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The kids in Colombia

In the streets of Bogotá, Cali, Manizales and Medellín, young people are demanding the right not to be ignored by President Ivan Duque’s economic policies

Youngsters in Colombia march against the economic policies of Preside Iván Duque.
Youngsters in Colombia march against the economic policies of Preside Iván Duque.Mauricio Dueñas Castañeda (EFE)

Paro is Spanish for both strike and joblessness. The root of paro lies in the verb “to stop” – the body stops doing something. But in the streets of Bogotá, Cali, Manizales and Medellín, in Colombia, the bodies of young people are moving now, demanding the right not to be ignored by President Ivan Duque’s economic policies, in a country already marked by deep inequality. These young people are called pelados, a slang term for “kids” that literally means “bare-skinned” and allegorically means “without protection” – signaling the blatant fragility of bodies marked by class and racial inequality in times of pandemic, fragile bodies awaiting a protective State. The pelados are on the move.

They have been called the NEET generation, neither employed nor in education or training. And now some news reports questioning the sincerity of their rebelliousness often describe them as vandals. The pelados took to the streets to protest a fiscal reform plan that would hike taxes, and then they stayed in the streets in response to police violence. Duque’s proposed fiscal reform would boost tax collection in 2022 to the equivalent of 2% of the country’s GDP, a goal considered both daring and unprecedented in the recent economic history of Latin America’s third-largest economy. Duque’s reform package would put the greatest burden on the poorest working classes, even though it also impacts those with higher income. Despite a daily television program meant to fortify his waning charisma, Duque’s popularity index is pitifully low among youth: three out of four Colombians between the ages of 18 and 25 disapprove of the government, a paradox for the youngest president in the history of Colombia.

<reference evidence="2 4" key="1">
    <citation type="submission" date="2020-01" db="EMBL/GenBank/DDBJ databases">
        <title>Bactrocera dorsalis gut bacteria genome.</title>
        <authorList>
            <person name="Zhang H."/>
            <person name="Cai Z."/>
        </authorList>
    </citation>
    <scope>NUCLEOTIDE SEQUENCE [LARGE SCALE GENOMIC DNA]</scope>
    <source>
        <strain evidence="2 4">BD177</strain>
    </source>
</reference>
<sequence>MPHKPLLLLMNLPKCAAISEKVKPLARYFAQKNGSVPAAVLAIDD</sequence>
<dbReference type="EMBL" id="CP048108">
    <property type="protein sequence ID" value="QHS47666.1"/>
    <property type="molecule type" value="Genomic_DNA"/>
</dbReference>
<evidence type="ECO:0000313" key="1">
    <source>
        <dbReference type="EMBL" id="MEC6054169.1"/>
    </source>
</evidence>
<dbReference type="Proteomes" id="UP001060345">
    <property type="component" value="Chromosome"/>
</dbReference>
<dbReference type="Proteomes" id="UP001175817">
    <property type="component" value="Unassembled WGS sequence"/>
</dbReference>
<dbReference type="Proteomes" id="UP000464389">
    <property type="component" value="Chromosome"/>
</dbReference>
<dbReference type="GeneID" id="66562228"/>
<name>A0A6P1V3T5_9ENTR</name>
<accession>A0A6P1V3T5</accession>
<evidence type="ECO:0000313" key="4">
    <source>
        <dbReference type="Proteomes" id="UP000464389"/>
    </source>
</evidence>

Two adolescents were killed on the first day of the protests: Marcelo Agredo and Jeirson García, aged 17 and 13

What do these pelados want? To feel that their future is protected by opportunities. Put very simply, they are calling for social justice so they can imagine a future free from inequalities – freedom from racism and poverty as well as the freedom to live in a country that does not return to the armed conflict that stained Colombia’s recent past. In philosophical terms, the pelados are demanding protection against regimes that manage life by reducing them to “bare life,” to borrow the words of Italian philosopher Giorgio Agamben. “Bare life” is the unprotected body, ravaged by sovereign power, a governmental regime of life typical of states of exception. At the intersection of philosophical abstraction with lived experience, these youth resist efforts to inflict a bare life on them. Wanting to do more than merely survive, they demand a future with possibilities.

“This is a demonstration for survival,” said Sandra Borda, professor at the University of the Andes. “These young people have been pushed well beyond their limits, and given the characteristics of the communities where they live, they have a terrible relationship with public forces.” In Cali, Colombia’s third-largest city, an estimated one in four people live in poverty. Two adolescents were killed on the first day of the protests: Marcelo Agredo and Jeirson García, aged 17 and 13. The poor community of Puerto Rellena is now known as Puerto Resistencia, or Port Resistance – the police do not set foot there. Francia Márquez, the Afro-Colombian activist whose life is at risk because she has confronted the country’s mining corporations, strolls the neighborhood’s streets without a care, a projection of the life the pelados dream of. In Port Resistance, Francia can do without her around-the-clock police escort. “Here, I would have to protect them,” she says. The pelados protect her.

Debora Diniz is a Brazilian anthropologist and researcher at Brown University.

Giselle Carino is an Argentinian political scientist and IPPF/WHR director.

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